Enter payments from Social Security as reported in Box 5 of your SSA-1099 (this box adjusts for any repayment of Social Security benefits you were required to make) or from Federal Form 1040, Line 20a or 1040A, Line 14a. Social Security benefits also includes SSI and SSD payments. Enter all railroad retirement from RRB-1099 and veterans' benefits.
Line c HOUSEHOLD INCOME - Unemployment compensation and workers' compensation
Enter the full unemployment compensation shown on Federal Form 1099-G plus any workers' compensation you received.
Line d HOUSEHOLD INCOME - Wages, salaries, tips, etc.
Enter the income shown in Box 1 of the W-2. Also report Federal Form 1099-MISC issued for nonemployee compensation if this is income not included as part of Line h, Business Income. See exclusions in Household Income section before completing this line.
Line e HOUSEHOLD INCOME - Interest and dividend
Enter the income required to be reported on Lines 8a and 9a of Federal Forms 1040 or 1040A; or on Line 2 of Federal Form 1040EZ plus the nontaxable interest not required to be reported on Federal Form 1040EZ.
Line f HOUSEHOLD INCOME - Interest on U.S., state, or municipal obligations
Enter the income reported on Line 8b of Federal Form 1040 or 1040A and all interest income from federal, state or municipal government bonds. This includes interest taxed at the Federal level but exempted for VT income tax purposes and interest not taxed at the Federal level.
Line g HOUSEHOLD INCOME - Alimony, support money child support, cash gifts
Alimony is money you received for your maintenance and received as a result of court order.
Support Money is cash, payment of housing expenses or other financial assistance that provided you with the means to live in the home. (This is different from gifts of cash or cash equivalents.)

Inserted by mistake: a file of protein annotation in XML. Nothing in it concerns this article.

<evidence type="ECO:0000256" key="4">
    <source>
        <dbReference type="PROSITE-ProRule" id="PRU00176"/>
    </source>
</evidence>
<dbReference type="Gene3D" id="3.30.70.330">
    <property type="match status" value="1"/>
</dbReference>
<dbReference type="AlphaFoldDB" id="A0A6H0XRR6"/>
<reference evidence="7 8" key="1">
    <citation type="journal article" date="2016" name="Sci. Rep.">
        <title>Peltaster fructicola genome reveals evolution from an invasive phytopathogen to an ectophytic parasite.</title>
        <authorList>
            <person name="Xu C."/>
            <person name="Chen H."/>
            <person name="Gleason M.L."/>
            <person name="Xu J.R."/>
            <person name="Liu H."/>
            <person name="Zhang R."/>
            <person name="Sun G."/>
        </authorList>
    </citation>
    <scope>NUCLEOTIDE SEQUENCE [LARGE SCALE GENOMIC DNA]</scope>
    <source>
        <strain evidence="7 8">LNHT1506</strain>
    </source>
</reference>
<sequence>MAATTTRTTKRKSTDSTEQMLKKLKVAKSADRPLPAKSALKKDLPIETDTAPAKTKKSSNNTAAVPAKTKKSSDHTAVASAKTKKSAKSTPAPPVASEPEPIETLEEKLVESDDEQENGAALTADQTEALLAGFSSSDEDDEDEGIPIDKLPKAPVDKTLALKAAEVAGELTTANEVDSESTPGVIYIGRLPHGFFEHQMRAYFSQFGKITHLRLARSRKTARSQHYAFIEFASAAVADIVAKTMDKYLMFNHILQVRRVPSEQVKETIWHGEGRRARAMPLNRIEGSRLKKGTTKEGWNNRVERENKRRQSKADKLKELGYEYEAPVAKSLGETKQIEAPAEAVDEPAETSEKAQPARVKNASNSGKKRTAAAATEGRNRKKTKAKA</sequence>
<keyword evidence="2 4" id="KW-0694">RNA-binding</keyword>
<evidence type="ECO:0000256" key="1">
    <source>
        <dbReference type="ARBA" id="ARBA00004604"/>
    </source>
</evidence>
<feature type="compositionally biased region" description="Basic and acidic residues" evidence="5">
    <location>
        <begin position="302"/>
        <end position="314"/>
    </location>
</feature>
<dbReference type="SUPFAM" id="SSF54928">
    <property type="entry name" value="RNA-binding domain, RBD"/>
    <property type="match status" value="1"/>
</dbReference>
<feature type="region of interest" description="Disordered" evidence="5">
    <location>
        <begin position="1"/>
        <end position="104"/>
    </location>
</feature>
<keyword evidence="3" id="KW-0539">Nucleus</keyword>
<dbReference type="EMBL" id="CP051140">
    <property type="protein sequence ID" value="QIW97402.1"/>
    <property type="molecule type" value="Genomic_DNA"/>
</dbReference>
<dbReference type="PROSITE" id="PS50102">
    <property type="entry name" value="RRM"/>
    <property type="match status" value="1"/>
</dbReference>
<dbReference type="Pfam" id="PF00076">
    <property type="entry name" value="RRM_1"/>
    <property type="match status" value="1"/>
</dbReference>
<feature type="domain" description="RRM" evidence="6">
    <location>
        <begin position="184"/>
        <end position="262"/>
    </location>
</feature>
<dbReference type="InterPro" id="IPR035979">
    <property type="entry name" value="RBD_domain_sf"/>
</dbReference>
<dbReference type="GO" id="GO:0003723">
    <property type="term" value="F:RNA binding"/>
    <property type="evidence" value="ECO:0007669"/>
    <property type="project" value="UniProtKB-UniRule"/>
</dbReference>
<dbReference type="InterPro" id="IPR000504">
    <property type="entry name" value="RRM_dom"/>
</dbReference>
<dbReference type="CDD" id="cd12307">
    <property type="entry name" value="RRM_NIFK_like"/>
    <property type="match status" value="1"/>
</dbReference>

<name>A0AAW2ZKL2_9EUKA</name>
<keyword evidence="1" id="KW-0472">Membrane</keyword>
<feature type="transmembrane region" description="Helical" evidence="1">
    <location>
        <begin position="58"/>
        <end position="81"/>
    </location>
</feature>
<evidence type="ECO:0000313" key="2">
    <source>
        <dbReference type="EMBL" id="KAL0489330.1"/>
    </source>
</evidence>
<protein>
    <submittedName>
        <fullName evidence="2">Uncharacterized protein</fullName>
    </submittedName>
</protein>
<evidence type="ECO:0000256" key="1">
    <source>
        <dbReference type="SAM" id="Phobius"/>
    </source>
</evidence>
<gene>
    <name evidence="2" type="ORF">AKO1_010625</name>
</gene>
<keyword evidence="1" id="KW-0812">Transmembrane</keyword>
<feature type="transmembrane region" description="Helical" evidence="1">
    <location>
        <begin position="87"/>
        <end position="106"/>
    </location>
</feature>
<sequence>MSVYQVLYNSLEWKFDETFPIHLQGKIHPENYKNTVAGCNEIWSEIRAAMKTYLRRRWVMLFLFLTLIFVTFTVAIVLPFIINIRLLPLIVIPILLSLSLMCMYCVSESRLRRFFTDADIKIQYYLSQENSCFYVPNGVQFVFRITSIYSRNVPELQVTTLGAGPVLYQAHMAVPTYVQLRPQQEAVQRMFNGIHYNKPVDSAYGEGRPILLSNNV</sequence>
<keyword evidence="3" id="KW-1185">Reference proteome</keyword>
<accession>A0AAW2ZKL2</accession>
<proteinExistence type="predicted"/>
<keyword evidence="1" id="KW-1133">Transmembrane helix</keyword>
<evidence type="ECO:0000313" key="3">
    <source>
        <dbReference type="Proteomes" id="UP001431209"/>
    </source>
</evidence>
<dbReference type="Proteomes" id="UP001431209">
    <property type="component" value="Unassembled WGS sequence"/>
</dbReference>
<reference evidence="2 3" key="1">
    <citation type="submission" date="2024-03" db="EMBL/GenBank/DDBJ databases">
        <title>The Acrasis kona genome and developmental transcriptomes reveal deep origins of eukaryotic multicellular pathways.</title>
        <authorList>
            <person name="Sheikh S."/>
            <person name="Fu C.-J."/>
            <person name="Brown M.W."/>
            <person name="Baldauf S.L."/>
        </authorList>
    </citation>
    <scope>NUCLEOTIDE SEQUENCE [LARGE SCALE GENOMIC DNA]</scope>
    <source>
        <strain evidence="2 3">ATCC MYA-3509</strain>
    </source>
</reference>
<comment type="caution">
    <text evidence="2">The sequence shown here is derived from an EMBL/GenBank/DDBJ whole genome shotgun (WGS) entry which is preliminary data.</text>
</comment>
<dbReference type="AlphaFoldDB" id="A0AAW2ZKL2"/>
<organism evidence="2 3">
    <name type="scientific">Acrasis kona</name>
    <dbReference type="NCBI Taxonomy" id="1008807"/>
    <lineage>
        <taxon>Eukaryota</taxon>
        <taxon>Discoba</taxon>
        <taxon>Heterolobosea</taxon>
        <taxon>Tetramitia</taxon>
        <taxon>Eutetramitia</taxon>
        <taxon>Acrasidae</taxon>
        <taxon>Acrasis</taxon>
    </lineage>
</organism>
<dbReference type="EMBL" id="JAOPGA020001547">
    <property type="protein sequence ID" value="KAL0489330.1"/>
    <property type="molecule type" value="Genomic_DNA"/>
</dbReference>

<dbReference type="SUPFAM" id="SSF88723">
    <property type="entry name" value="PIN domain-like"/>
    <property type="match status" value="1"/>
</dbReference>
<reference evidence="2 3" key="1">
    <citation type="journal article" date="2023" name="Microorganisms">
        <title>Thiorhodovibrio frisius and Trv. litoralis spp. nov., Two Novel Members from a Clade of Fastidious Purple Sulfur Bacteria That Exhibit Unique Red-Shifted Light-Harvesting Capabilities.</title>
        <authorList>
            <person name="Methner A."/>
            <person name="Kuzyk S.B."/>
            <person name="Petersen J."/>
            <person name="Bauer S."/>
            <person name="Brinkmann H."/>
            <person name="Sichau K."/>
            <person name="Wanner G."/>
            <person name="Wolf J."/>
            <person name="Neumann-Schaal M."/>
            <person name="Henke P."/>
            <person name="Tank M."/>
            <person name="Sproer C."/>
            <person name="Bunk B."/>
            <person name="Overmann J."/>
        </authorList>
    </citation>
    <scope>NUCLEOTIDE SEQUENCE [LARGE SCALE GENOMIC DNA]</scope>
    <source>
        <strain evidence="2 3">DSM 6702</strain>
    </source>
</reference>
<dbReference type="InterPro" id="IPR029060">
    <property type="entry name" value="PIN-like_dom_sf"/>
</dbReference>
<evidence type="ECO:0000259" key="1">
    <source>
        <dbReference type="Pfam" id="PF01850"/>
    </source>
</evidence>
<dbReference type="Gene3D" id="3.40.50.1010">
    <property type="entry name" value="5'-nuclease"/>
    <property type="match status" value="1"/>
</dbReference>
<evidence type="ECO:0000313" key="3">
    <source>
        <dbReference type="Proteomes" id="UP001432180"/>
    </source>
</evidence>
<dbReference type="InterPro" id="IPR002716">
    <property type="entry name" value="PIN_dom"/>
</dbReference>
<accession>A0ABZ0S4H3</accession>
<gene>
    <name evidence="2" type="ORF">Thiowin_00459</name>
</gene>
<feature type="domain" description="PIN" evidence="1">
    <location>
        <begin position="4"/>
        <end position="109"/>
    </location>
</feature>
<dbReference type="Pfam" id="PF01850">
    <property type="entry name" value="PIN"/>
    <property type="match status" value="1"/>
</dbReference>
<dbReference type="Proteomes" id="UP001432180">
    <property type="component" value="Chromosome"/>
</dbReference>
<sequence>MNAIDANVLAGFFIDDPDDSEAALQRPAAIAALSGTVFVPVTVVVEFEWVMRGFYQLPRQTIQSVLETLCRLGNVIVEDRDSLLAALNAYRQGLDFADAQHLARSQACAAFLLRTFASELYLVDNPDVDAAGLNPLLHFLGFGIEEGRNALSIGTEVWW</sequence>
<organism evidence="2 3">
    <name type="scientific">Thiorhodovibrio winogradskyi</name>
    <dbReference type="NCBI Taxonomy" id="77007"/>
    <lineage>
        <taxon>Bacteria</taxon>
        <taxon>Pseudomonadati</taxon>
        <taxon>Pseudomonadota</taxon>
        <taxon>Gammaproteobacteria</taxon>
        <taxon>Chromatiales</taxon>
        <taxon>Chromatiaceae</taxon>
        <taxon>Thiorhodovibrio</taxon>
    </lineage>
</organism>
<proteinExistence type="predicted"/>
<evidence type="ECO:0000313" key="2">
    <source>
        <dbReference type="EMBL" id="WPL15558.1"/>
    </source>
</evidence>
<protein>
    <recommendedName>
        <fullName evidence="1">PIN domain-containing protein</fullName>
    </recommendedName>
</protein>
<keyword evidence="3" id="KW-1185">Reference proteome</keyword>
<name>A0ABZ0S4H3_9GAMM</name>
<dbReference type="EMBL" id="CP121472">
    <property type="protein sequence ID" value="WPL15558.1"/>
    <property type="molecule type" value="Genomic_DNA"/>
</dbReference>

Child support is money you received to support dependent child(ren) as a result of court order.
Cash gifts means a gift given in cash or cash equivalent such as stocks, bonds, treasury obligations, certificates of deposit or other instrument convertible to cash. The first $6,500 of cash gifts to the household is exempt from household income.
Line h-i HOUSEHOLD INCOME - Business income & taxable and non taxable capital gains. If the amount is a loss enter zero
If there is a business loss, enter zero (0). For taxpayers filing Married Filing Jointly, where both spouses have business income or loss from sole proprietorships, enter the amount from Federal return 1040, Line 12, or enter zero (0) if Line 12 is negative, in the Claimant column.

Report nontaxable capital gains from sale of home and gains from Federal return 1040 Schedule D: Add Lines 6 and 14 and subtract this amount from Line 16. If Line 16 is smaller than total of Lines 6 and 14, enter zero. For Federal return 1040A, use Line 10 but not less than zero.
For purposes of household income, a capital loss carryforward cannot offset a current year capital gain.
Exception: A business loss may offset a capital gain on the sale of the business' property provided
(1) the loss and capital gain are for the same business; and
(2) the Internal Revenue Service requires the capital gain to be reported; and
(3) the business loss and capital gain from the sale of the business' property both occurred in the 2013 tax year.
If the offset of the capital gain by the loss creates a negative amount, enter zero (0).
A capital loss cannot offset business income.
If netting a loss creates negative capital gain, enter 0.
Line j HOUSEHOLD INCOME - Taxable pensions, annuities, retirement fund distributions